Rock n’ Roll and Heavy Metal were still very much present in the 70s, but was becoming even heavier and louder, and morphed into what is known as Hard Rock, also drawing influences from Jazz, Blues and occasionally Folk. Many new bands emerged at this time, or existing bands started experimenting with this new type of music as well as pushing themselves to the limits technically: Deep Purple, Black Sabbath, Rush, Scorpions and many, many others! The use of the electric guitar was pretty much essential – pedal effects, distortion, catchy riffs, guitar solos and power chords were commonplace and musicians found ways of making them sound truly awesome.

In the early 70s, Glam Rock was very fashionable. Artists like T-Rex and David Bowie performed Rock music whilst wearing heavy make-up and dressing in feminine style clothing, bringing a hugely flamboyant, theatrical element to their image, particularly in their elaborate live shows. Lyrically and musically, the songs echoed the looks. Melodies tended to be catchy, and lyrics were very forward-thinking whilst at the same time being about subjects of the moment, e.g. drugs and sexuality. Among the most successful Glam Rock bands were The Sweet, Mud, Slade, Kiss and Wizzard.

Prog rock was massive in the 70s. I guess you could say it was a multi genre – often, musicians would combine Rock with something else, and they were very much experimental, particularly when playing live – they very much had the freedom to do so! There were bands like King Crimson, Genesis, Focus, Gentle Giant, and Electric Light Orchestra. There were a lot of “concept” albums – Pink Floyd were a band who did that very well – the best example probably being “The Wall”, which explored intense feelings of abandonment and being entirely alone. The main character, Pink, was based on Syd Barrett himself. Jethro Tull became very much admired, with their unique vocals together with the birdlike sound of the flute. This was music people could completely immerse themselves in, at the same time tapping into the worlds of their own imaginations. Prog Rock had a lasting influence on so much of the music to come, from Post-Punk to Folk to Metal. It’s a genre that seemingly refuses to die out, helped along by bands such as Arcade Fire and The Decemberists who have brought their take on it into the 21st century.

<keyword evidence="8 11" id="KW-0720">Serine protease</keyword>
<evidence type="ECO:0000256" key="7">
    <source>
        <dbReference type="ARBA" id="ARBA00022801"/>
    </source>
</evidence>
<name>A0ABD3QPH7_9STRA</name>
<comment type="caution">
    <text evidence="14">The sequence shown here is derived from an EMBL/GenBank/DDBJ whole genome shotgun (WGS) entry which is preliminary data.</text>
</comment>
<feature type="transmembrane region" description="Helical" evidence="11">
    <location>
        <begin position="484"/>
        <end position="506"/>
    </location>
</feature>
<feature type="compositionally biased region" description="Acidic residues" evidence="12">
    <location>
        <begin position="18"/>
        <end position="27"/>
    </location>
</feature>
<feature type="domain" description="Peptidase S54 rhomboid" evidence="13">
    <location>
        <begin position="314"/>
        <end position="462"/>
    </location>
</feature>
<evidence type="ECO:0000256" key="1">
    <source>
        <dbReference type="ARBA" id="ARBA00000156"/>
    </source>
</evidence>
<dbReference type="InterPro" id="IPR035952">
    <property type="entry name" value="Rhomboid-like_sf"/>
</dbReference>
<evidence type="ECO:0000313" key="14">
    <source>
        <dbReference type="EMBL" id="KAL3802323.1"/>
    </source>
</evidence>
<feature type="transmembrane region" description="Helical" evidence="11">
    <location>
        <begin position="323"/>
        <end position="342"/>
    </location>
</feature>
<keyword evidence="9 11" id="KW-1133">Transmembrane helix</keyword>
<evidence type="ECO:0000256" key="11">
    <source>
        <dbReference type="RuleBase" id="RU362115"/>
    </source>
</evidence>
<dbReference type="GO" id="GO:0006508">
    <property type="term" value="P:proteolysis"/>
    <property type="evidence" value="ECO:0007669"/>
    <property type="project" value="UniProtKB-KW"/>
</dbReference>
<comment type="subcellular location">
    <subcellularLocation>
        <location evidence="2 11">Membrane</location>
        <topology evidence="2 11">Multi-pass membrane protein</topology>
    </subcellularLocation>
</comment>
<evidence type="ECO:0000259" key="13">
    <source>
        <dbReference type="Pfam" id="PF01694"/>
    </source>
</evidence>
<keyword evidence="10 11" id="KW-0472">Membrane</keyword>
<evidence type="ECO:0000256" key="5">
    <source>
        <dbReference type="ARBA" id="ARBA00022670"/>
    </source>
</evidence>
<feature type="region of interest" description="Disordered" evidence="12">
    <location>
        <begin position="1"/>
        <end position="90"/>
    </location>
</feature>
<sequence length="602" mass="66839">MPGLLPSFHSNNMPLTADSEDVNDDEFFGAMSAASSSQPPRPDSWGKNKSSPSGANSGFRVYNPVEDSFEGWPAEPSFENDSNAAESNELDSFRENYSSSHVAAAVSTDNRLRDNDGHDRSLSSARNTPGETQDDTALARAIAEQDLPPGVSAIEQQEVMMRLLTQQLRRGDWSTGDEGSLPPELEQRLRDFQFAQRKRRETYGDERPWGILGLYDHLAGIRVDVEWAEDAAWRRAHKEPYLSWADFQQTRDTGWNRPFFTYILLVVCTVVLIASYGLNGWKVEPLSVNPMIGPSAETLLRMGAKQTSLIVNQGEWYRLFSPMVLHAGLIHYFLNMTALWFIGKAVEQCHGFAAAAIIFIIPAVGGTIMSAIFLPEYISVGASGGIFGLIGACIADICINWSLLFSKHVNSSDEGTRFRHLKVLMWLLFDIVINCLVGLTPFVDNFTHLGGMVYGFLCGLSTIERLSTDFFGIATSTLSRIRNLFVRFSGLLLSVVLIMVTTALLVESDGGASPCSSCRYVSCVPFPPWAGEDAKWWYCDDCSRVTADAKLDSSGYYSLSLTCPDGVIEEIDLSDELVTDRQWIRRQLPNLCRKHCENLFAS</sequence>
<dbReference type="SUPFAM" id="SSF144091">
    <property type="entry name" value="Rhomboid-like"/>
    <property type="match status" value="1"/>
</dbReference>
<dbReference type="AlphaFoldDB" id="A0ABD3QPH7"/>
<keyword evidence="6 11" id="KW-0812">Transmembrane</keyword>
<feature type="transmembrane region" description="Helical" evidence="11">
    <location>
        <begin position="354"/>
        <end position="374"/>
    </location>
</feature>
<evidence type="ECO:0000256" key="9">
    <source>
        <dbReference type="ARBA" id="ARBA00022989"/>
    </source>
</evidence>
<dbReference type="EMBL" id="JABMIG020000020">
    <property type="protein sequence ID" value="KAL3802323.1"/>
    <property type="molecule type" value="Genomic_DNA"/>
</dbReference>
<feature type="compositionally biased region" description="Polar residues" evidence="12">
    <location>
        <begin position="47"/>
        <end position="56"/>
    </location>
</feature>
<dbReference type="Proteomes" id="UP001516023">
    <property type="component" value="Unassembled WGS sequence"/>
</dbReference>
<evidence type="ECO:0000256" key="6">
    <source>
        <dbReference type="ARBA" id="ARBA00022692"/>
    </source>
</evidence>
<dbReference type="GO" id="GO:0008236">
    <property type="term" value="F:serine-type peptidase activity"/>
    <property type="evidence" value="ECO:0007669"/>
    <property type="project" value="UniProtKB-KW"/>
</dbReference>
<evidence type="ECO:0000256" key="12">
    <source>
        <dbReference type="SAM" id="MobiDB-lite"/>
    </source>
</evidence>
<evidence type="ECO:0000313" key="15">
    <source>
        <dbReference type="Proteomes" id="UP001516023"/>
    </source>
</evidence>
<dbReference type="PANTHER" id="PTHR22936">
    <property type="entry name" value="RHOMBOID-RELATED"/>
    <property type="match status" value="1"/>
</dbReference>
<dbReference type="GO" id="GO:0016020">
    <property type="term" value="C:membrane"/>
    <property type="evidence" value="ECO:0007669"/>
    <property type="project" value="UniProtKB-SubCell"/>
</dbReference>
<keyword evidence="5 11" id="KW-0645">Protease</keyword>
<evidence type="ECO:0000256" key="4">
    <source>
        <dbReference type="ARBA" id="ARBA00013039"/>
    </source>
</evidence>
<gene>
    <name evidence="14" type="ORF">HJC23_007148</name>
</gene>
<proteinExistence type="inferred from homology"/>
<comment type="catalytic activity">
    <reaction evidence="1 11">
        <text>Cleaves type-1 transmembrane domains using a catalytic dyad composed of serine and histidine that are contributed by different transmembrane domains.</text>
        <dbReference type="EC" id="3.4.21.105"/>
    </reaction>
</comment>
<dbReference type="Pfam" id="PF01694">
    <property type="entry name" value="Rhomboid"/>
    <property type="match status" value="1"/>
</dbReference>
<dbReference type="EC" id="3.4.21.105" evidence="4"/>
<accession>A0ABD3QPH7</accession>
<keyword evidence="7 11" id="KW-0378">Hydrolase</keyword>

As mentioned earlier, the Punk Rock genre emerged in the 70s. This was a style that continued on the legacy of the 60s, but with a more upbeat and harder style. Punk was actually three things rolled into one: a sound, a look, and also for many bands, a working class political movement, with varying degrees of each element per band. To put it simply, Punk was originally designed to shock and scare anyone who wasn’t prepared for it! Heavy guitar riffs and more decibels helped to motivate those who were still upset about the status quo in the country. The Ramones are often referred to as the original Punk band. Their song “I Wanna Be Sedated” became a generational anthem depicting the feeling that society is so messed up that the only way to get through life with your sanity is to be sedated for the entire experience. The Sex Pistols also enjoyed a short-lived success as a Punk Rock band of the 1970s. The band members recklessly used drugs and alcohol which eventually led to their dissolution shortly after forming, but not before releasing two hit albums, “God Save the Queen” and “Never Mind the Bollocks”, that created a wave of rebellion throughout the United States and the UK. Some other favoured Punk bands from the 70s included New York Dolls, The Jam, Crass, The Clash and The Ruts.

Gradually, musicians with a similar way of thinking to punk rockers revealed themselves, and brought with them music that was technically refined, and lyrics that were astute and profound. This was to be known as New Wave music. By the late 70s, New Wave had emerged in both the United States and England as “the intelligent answer to Punk Rock”, with artists such as Blondie, Talking Heads, Elvis Costello and Devo coming out of the woodwork. Incorporating electronic instruments including synthesizers, and bringing along a different approach to making music, New Wave was a distinct and refreshing break from the blues and guitar Rock that had dominated music until this point. New Wave continued on into the 80s and beyond, having a massive impact on musicians of the future even today.